To address modern needs, Bailey Edward worked with the church to evaluate its spaces to better accommodate worship services, revenue functions, mission work, homeless missions and a medical center. A study was conducted to determine how best to utilize the church’s space, while maintaining the historic integrity of the building.

Bailey Edward examined the architectural, structural, mechanical, electrical and plumbing needs of the structure. This included addressing accessibility and building code compliance; planning to reinstate historic doors and stained-glass windows; and, developing an opinion of probable cost for the work outlined in the study.

Location

Chicago, Illinois

Compass Church Wheaton Lobby

Project Summary

The Compass Church merged with another congregation acquiring the third location in their multi-site church. The Wheaton location was built in the mid-twentieth century with a lobby addition completed in the 1990’s. The lobby was drab with worn finishes and poor lighting.

As one of the most used spaces in the building, the Compass Church wanted to update the lobby to help welcome new and existing parishioners, but had limited resources for any renovations. Bailey Edward decided to employ a phased approach concentrating the limited budget on the lobby to maximize impact to visitors. To connect the space with the other Compass Church locations, Bailey Edward applied the established color palette and furniture, fixtures and equipment guidelines we established in our Interior Master Plan for the Church. The Interior Master Plan allows flexibility to tailor to the existing conditions of each of the Church’s locations.

The lobby transformation helped unify the two congregations as well as welcome new members to the Church. Since the renovation, the congregation has seen new membership grow by 20%.

Read more about other Faith Environment Projects here

Location

Wheaton, Illinois

City of Gary Church Ruins Garden

Project Summary

Constructed in 1926, the City Methodist Church was built in the heart of Gary, Indiana. Boasting more than 3,000 members by the 1950s, the Church was home to the largest Methodist congregation in the Midwest. However, due to demographic changes, mounting repair costs and suburbanization, membership dwindled to a few hundred members by the 1970s. It was eventually abandoned in 1975.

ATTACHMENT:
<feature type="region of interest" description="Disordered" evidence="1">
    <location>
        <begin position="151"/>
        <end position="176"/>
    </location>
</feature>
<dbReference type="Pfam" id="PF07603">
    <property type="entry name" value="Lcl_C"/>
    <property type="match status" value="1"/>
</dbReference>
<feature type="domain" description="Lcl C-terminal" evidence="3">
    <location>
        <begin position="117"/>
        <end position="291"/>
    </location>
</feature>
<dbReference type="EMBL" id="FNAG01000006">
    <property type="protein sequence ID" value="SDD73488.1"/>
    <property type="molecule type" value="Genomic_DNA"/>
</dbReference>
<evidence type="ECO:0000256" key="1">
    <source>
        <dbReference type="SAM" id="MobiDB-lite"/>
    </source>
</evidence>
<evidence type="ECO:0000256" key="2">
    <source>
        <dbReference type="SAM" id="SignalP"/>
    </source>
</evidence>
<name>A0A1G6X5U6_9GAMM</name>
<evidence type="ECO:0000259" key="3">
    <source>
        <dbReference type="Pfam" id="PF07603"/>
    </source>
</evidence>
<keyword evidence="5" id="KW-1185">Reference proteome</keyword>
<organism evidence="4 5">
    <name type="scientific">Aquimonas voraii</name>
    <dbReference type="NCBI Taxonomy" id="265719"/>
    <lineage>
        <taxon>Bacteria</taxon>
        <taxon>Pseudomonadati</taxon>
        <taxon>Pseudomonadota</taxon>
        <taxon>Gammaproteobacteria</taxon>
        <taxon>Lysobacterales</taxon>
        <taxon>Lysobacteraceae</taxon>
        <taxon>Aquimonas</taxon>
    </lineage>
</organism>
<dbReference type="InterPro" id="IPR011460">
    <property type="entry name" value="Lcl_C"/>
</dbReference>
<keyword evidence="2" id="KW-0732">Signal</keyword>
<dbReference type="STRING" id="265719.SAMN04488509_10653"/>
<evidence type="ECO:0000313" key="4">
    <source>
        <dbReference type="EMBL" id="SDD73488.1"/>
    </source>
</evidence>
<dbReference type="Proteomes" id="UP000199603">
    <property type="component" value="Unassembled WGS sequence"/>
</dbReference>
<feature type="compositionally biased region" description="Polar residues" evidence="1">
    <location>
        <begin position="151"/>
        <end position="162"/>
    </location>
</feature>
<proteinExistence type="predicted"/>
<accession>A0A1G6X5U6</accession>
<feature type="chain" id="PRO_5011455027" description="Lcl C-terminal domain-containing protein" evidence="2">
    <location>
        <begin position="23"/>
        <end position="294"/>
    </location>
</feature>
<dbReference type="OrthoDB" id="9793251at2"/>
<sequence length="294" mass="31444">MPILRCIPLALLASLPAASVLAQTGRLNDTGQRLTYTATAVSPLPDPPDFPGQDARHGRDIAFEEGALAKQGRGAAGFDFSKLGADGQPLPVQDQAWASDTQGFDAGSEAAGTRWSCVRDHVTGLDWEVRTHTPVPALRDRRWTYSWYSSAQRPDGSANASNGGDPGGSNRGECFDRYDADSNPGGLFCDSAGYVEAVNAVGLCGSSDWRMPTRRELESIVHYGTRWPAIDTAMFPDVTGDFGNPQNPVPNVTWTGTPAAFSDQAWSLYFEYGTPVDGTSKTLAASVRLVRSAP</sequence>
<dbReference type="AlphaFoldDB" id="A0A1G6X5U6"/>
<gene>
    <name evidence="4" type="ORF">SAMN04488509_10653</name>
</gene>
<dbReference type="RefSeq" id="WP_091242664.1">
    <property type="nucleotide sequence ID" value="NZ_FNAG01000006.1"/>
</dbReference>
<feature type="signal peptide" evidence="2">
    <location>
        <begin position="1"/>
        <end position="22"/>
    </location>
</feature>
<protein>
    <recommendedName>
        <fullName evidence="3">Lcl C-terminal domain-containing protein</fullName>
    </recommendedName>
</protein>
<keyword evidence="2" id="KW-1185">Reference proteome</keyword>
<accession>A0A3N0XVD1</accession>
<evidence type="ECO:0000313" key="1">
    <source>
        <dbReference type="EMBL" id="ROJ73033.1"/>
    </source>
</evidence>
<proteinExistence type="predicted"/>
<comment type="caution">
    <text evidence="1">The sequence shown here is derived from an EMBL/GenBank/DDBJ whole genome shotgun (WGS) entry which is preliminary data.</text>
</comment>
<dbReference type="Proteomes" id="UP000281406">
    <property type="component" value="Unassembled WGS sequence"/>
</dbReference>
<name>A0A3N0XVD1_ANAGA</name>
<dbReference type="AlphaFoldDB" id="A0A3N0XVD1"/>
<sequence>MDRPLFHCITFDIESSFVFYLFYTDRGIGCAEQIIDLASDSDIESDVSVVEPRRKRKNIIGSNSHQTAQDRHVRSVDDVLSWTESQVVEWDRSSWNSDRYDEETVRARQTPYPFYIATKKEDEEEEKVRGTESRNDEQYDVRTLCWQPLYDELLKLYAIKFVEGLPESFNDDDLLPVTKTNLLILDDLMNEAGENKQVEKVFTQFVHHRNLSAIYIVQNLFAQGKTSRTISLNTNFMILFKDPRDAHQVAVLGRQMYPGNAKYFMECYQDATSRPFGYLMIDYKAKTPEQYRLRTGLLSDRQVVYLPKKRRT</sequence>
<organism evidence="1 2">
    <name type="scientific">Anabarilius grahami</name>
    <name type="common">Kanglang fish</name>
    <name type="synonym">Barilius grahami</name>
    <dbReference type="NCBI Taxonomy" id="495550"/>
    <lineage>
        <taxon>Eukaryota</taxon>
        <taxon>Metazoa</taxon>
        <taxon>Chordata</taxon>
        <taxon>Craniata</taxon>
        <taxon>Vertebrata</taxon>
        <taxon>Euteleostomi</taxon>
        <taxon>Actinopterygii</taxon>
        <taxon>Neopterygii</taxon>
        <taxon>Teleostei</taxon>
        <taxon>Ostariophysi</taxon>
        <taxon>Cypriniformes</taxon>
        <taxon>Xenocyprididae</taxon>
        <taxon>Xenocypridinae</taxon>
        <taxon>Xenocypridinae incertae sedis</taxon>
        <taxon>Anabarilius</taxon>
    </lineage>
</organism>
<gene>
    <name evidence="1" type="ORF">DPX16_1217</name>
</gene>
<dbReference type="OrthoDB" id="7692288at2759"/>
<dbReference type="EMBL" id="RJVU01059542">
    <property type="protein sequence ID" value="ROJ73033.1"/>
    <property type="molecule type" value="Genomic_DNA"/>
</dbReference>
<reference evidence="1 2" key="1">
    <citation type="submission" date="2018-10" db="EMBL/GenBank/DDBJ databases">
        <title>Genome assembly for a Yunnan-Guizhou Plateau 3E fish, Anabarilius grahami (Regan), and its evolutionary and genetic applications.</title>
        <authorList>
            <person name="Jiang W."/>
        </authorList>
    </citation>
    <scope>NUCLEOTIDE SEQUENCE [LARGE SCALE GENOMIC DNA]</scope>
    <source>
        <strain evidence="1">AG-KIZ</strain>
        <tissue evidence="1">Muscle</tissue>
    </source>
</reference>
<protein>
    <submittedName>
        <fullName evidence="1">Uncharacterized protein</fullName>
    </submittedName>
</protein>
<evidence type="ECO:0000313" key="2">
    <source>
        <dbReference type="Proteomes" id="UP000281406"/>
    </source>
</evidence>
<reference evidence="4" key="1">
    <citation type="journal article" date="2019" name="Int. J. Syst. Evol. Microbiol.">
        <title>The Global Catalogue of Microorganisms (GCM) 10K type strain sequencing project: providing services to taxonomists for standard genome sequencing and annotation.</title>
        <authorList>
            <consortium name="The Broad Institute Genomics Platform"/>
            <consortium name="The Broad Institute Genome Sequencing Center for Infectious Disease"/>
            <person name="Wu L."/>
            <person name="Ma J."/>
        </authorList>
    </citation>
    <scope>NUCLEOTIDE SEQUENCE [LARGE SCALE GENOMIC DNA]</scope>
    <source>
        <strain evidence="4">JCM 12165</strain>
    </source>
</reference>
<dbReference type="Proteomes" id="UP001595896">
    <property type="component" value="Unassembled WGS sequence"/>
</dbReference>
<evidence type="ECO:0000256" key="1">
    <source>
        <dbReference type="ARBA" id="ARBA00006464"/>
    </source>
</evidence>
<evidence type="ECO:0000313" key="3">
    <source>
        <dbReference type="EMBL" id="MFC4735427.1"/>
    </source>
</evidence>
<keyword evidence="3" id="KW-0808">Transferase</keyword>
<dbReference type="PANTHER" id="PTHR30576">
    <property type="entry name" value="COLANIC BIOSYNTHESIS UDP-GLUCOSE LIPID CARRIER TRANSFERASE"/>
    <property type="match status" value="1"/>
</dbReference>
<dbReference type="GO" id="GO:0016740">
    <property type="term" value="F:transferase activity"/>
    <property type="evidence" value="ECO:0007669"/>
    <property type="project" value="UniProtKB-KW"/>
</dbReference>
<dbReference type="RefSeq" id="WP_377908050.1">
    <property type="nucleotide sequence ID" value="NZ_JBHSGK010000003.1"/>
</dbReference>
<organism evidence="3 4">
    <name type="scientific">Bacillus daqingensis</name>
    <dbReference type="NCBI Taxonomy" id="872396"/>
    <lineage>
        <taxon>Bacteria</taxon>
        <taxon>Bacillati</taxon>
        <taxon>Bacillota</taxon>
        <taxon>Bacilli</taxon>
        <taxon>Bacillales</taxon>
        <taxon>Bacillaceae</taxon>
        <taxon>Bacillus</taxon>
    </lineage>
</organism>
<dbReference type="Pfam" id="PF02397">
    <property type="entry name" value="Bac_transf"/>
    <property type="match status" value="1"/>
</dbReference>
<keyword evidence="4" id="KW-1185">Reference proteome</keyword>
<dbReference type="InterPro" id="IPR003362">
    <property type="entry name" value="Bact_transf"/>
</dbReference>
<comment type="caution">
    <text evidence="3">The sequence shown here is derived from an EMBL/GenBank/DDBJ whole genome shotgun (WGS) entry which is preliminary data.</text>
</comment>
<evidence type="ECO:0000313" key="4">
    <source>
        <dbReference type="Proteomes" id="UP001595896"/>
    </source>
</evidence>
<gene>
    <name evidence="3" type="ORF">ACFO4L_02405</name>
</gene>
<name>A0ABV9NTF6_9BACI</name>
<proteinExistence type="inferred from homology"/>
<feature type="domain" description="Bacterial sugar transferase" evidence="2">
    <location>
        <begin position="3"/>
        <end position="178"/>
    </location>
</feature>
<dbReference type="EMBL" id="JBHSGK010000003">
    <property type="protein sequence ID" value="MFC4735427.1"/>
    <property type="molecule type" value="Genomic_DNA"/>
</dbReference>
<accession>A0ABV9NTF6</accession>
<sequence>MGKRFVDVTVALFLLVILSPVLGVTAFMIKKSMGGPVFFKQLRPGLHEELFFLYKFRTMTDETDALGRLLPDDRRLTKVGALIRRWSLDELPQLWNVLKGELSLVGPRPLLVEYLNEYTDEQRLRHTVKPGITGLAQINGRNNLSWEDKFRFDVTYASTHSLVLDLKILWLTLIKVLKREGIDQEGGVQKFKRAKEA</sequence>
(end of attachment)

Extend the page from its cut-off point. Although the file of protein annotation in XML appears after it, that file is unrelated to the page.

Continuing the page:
After being abandoned for over four decades, the Church is set to be transformed and revitalized into one of the largest ruins gardens in the country creating an artful, engaging, and lush greenspace for a variety of uses. Preserving the integrity of the Church’s Tudor Revival aesthetic is top priority but requires extensive structural stabilization as discovered through extensive surveys and assessments.

Our team provided a detailed structural survey with additional site development considerations necessary for the redevelopment of the Church. Structural surveys were carried out to see how the Church can be stabilized to make the building’s clay brick foundation, foundation walls, and its decorative limestone safe for visitors once the park opens. Many of the limestone decorative pieces will need to be removed and restored to allow reinstallation once the Church is reconditioned.

Using previous reports and input from the Gary Redevelopment Commission, our team developed detailed mapping for each section of the Church. This included identifying a phased strategy for a courtyard park, stabilization, and partial demolition of the sanctuary. The final written report includes items such as: repair concepts, cost opinions, identification of Church elements too costly to preserve, a 3D model laser scan of the complex (see Design Vignette), ADA and health-life safety studies, and storm water management solutions.

After the completion of the on-site investigations, three design options were presented to the City of Gary. The chosen design option retains the sanctuary structure, the semblance of a courtyard and provides a park. The site will be enclosed by a new wall to the north and east, clad on the park side with salvaged existing stone. Planting beds, trees, and paving will create outdoor rooms and interest for park visitors with a wrought iron wall along the west and south edges of the site for after-hours security. The Church sanctuary will be structurally retained by stabilizing the top of the north and south walls, installing new steel decking and braces, infilling holes in the floor, constructing new steel trusses and purlins, and removing wood trusses and framing.

Transforming a previously abandoned historic structure to become a destination will attract tourists and help spur academic development downtown. Acting as community anchor, the ruins garden can support a variety of activities and uses that include: weddings, performing arts, photography shoots, and outdoor gathering spaces.

Location

Gary, Indiana